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Storybooks depict President Trump as orange beast, superhero, other characters

Like it or not, Friday's transfer of power to President Donald J. Trump represents change for families across the country, and some parents are now turning to children's literature to help kids understand what is going on.
They are for sale at book stores across the country -- both positive and negative storybooks characterizing Trump and his path to presidency. 
It is not the first time a President of the United States of America became the subject of a storybook.  A quick search on amazon.com shows hundreds of educational books about Barack Obama and other previous leaders of the country, but clinical child and adolescent mental health professional, Ganiece Duhaime says content on President Trump is different.
"It's a lot less historical and more about his character," she told Good 4 Utah's Ali Monsen during an interview at Northern Utah Counseling. 
No Doubt, Trump's path to presidency was anything but conventional, and after a divisive election with a controversial outcome, some parents say they are struggling to help their kids understand. 
But are storybooks a healthy solution? 
Duhaime says sometimes.
"They can take a complex topic and make it more on their level, by use of illustrations and more simplified words," she explained. 
One satirical story called A Child's First Book of Trump characterizes the President as a bright orange beast with underdeveloped hands and offers advice to the reader.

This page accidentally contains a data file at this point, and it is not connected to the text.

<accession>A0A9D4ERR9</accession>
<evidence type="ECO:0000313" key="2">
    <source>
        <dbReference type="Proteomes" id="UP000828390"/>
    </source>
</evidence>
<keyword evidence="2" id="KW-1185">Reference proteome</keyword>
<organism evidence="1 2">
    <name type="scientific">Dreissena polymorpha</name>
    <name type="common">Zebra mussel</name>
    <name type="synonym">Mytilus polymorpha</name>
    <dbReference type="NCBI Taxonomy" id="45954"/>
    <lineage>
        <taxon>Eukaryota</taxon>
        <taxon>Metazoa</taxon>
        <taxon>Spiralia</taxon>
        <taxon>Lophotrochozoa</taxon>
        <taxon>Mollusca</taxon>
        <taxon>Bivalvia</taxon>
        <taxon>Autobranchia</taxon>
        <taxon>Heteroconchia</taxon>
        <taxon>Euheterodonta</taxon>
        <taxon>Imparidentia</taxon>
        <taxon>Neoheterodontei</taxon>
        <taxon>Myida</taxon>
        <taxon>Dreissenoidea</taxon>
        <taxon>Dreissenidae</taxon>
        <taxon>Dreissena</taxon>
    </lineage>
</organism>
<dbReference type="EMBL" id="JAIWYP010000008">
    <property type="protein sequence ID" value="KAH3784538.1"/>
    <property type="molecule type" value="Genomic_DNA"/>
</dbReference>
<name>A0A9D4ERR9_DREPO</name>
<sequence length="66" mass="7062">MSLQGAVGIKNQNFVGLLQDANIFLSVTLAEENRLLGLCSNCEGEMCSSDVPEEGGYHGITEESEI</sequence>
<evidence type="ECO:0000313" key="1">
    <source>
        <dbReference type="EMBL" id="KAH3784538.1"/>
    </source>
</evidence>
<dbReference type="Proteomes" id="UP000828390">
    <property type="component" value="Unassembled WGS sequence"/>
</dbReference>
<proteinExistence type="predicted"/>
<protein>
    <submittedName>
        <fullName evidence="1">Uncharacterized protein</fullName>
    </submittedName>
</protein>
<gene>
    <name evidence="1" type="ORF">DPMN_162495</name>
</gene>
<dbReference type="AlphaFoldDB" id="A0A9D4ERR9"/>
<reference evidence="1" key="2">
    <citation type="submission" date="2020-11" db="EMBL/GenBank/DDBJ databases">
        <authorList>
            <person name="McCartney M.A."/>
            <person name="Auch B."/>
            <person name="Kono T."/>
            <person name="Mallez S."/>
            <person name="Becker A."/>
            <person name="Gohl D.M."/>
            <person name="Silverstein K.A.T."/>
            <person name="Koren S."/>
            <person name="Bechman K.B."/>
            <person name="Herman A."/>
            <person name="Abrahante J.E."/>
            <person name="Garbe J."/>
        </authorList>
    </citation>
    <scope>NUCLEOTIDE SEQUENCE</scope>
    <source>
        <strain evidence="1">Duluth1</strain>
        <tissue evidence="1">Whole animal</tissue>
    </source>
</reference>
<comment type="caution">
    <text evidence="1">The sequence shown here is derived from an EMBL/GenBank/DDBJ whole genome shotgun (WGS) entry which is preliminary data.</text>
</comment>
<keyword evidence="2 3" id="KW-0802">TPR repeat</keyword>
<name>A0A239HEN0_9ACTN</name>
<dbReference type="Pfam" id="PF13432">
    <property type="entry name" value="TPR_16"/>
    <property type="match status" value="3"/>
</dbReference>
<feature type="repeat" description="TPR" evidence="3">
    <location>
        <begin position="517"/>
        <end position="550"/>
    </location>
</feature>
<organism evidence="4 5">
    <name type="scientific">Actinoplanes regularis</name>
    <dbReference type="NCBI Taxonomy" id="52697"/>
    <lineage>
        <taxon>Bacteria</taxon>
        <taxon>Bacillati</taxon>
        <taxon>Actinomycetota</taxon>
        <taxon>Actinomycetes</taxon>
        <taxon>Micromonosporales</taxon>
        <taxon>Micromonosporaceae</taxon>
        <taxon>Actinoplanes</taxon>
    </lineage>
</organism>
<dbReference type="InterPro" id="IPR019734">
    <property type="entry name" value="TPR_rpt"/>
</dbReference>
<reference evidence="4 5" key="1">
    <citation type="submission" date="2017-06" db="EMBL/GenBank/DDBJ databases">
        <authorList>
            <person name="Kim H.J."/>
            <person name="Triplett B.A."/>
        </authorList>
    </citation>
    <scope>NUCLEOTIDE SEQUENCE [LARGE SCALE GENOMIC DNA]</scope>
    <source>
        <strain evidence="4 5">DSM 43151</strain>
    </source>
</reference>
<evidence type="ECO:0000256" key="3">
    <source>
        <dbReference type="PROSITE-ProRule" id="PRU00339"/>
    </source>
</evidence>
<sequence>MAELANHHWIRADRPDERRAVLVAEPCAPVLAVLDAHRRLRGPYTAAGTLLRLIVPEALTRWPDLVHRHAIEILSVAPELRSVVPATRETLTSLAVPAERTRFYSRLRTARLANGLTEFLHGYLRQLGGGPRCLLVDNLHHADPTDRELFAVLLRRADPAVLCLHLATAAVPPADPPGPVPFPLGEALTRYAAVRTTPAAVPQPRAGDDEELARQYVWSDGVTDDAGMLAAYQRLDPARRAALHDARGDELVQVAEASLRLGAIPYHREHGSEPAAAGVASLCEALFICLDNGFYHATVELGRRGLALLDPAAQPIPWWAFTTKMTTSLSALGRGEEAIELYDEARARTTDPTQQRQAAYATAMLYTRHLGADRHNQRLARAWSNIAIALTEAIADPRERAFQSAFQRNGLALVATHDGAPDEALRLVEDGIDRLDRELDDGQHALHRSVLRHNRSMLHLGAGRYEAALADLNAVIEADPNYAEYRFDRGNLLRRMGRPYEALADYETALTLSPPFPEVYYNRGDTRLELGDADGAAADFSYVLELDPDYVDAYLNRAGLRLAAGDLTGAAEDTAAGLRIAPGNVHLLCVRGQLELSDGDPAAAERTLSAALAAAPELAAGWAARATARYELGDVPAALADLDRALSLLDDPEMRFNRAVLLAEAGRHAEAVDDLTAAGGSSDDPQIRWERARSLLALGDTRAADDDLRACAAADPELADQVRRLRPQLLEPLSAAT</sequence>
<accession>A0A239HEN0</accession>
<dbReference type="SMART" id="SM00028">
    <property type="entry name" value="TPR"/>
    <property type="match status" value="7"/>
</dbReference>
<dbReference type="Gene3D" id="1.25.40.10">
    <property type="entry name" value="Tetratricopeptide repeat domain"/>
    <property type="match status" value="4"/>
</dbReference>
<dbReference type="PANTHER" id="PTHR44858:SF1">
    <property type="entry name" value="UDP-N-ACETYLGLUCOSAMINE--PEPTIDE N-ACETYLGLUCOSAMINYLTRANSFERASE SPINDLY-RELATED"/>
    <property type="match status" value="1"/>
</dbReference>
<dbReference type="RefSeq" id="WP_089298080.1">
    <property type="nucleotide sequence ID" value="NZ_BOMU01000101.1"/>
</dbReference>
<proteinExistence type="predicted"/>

Next to that on a shelf at Barnes & Noble sit a couple of coloring books with Donald Trump as a superhero -- some even promising quotes inside. 
"Trump is Trump.  Superman is Superman," Duhaime said, adding that that type of characterization could be confusing for a child. 
Duhaime also warns that storybooks can cause serious damage if a child misinterprets the message or takes it literally.
"I've seen children take a book and really identify with it and even adapt their language to the book language..." Duhaime said.  "We want our children to be able to critically think through any situation in life.  We don't want them to have their mind made up for them," she explained.
Love him or hate him, Duhaime says no book should be a stand-alone explanation of presidential politics without context.
"Explain to your child that it is the author's viewpoint," she reiterated. 
So far, amazon.com shows about 270 customer reviews of A Child's First Book of Trump.  
Barnes & Noble managers say they have sold dozens of copies of all of them. 
ABC 4 Utah wants to hear your opinion on the topic.  You can join the conversation on our facebook page by taking a poll or leaving a comment below. 

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